FWD 2 HerbClip: A Review of the Hypoglycemic Effects of Five Commonly Used Herbs
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  • Amla (Indian Gooseberry; Phyllanthus emblica syn. Emblica officinalis)
  • Fenugreek (Trigonella foenum-graecum)
  • Green Tea (Camellia sinensis)
  • Bitter Melon (Momordica charantia)
  • Cinnamon (Cinnamomum spp.)
  • Hyperglycemia
Date: 12-14-2012 HC# 081214-462

Re:  A Review of the Hypoglycemic Effects of Five Commonly Used Herbs

Deng R. A review of the hypoglycemic effects of five commonly used herbal food supplements. Recent Pat Food Nutr Agric. April 1, 2012;4(1):50-60.

Glucose is the major energy source for the human body and plays a vital role in maintaining health. Glucose is circulated throughout the body in the blood and is maintained at a relatively constant level to ensure a steady source of energy for cells to function. The inability to regulate glucose in the blood results in hypoglycemia (low blood glucose) or hyperglycemia (high blood glucose). Hyperglycemia is associated with prediabetes and diabetes mellitus, which are conditions that increase the risk of cardiovascular disease and other complications. Although there are many drugs on the market that help control hyperglycemia, many of these pharmaceutical therapies have adverse effects or do not work effectively.

This review provides clinical trial information on 5 commonly used food supplements that are reported to have hypoglycemic effects: amla (Indian gooseberry; Phyllanthus emblica syn. Emblica officinalis), fenugreek (Trigonella foenum-graecum), green tea (Camellia sinensis), bitter melon (Momordica charantia), and cinnamon (Cinnamomum spp.). The Jadad scoring system was used to assess the methodological quality of these clinical trials (higher numbers=higher quality) and the quality of evidence was also provided (A=strongest evidence).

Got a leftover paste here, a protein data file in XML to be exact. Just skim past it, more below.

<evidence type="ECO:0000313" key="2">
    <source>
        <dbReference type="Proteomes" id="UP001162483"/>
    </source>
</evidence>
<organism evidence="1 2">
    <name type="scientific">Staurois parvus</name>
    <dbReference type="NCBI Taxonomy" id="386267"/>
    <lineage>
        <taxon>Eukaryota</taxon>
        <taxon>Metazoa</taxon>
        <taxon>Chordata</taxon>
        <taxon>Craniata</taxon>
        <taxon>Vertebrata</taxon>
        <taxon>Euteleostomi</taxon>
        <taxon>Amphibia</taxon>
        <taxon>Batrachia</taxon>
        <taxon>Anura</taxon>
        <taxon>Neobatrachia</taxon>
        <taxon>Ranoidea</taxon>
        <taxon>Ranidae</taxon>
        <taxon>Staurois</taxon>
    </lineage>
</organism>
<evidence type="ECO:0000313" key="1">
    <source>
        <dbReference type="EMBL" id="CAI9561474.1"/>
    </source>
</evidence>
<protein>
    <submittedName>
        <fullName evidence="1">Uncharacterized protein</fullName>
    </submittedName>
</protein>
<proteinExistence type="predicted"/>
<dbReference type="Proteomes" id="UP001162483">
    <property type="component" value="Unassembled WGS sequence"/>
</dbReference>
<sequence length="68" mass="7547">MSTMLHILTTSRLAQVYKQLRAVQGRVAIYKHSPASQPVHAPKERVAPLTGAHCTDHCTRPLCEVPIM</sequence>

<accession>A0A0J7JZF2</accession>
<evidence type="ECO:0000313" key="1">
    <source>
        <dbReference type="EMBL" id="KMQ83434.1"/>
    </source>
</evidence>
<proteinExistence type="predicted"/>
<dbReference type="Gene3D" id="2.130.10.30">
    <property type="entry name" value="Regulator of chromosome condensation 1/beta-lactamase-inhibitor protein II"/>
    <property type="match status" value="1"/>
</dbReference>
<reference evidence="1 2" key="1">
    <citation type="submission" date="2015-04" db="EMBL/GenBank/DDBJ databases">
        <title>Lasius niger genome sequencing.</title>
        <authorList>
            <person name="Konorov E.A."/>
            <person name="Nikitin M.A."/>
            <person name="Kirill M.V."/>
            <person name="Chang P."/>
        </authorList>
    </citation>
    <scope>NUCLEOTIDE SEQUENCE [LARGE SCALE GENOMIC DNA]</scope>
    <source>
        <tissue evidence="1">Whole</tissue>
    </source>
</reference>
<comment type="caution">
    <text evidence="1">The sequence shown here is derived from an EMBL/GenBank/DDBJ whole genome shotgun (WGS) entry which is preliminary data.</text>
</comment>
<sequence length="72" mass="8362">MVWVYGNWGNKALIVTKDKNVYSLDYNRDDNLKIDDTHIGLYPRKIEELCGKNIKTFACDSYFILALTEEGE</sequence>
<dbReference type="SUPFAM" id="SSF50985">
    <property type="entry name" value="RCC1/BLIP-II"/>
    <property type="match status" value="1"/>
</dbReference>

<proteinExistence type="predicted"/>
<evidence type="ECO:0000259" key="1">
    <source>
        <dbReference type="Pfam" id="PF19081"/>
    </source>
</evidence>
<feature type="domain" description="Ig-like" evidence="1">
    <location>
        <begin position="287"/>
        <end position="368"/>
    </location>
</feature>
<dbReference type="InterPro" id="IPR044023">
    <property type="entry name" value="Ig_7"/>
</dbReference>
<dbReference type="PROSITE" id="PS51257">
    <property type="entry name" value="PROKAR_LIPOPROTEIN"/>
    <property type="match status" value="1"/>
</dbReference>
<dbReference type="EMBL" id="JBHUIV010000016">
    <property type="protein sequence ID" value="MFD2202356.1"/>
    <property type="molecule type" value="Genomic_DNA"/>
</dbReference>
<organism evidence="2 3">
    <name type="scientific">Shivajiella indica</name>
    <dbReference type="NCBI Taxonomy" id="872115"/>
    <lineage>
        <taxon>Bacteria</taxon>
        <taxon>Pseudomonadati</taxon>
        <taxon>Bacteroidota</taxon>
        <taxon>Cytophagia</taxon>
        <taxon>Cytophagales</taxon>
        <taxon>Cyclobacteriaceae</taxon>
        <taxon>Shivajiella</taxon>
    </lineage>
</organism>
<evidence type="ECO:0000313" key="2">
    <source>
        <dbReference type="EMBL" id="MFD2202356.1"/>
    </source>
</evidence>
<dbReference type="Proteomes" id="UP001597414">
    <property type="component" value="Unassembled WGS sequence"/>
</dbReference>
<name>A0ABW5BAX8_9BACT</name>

Amla (Phyllanthus emblica syn. Emblica officinalis)

Amla is an edible fruit from trees in the Phyllanthaceae and Euphorbiaceae families. The fruit is used to treat a variety of disease conditions, including hyperlipidemia and diabetes. Two recent patents made claims that amla could be used for managing hyperglycemia. These claims were made based on the results of 4 clinical trials conducted with patients who had diabetes. 

In the first trial, fasting blood sugar (FBS) levels and glycated hemoglobin (HbA1c) were significantly decreased in patients receiving the composite supplement, whereas the control group remained unchanged. The second trial indicated a significant reduction in both FBS and HbA1c levels in all 3 age groups of the diabetics. The third trial showed no significant reduction in FBS or HbA1c; however, patients with high FBS levels had a significant reduction in FBS, and a non-significant reduction in HbA1c levels. In a fourth clinical study, results indicated a significant reduction of FBS compared to patient baseline levels, but no significant effect for HbA1c levels was observed.

Based on the Jadad scale, the quality of the amla trials ranged from 0 to 4. Thus, there is strong scientific evidence (Level B1) to support that the composite supplements with amla are effective for lowering blood glucose levels in diabetics, although there is not enough evidence to support that amla was effective by itself.

Fenugreek (Trigonella foenum-graecum)

Fenugreek grows throughout the world with major production in Asia, Europe, and the Americas. Four patents or patent applications describe the value of using this herb for managing metabolic diseases, including hyperglycemia and diabetes.

Many of these health effects are supported by clinical trials, including 4 trials before 2000. In the first trial, there was a significant reduction in glucose levels in patients with non-insulin dependent diabetes. A second trial indicated the treatment significantly reduced FBS and improved the glucose tolerance test. In a third trial, results showed that supplementation with fenugreek reduced plasma glucose and improved glucose tolerance. In the fourth trial, patients with mild hyperglycemia exhibited a significant decrease in FBS and postprandial glucose levels, whereas there were no significant changes for healthy subjects or patients with severe hyperglycemia.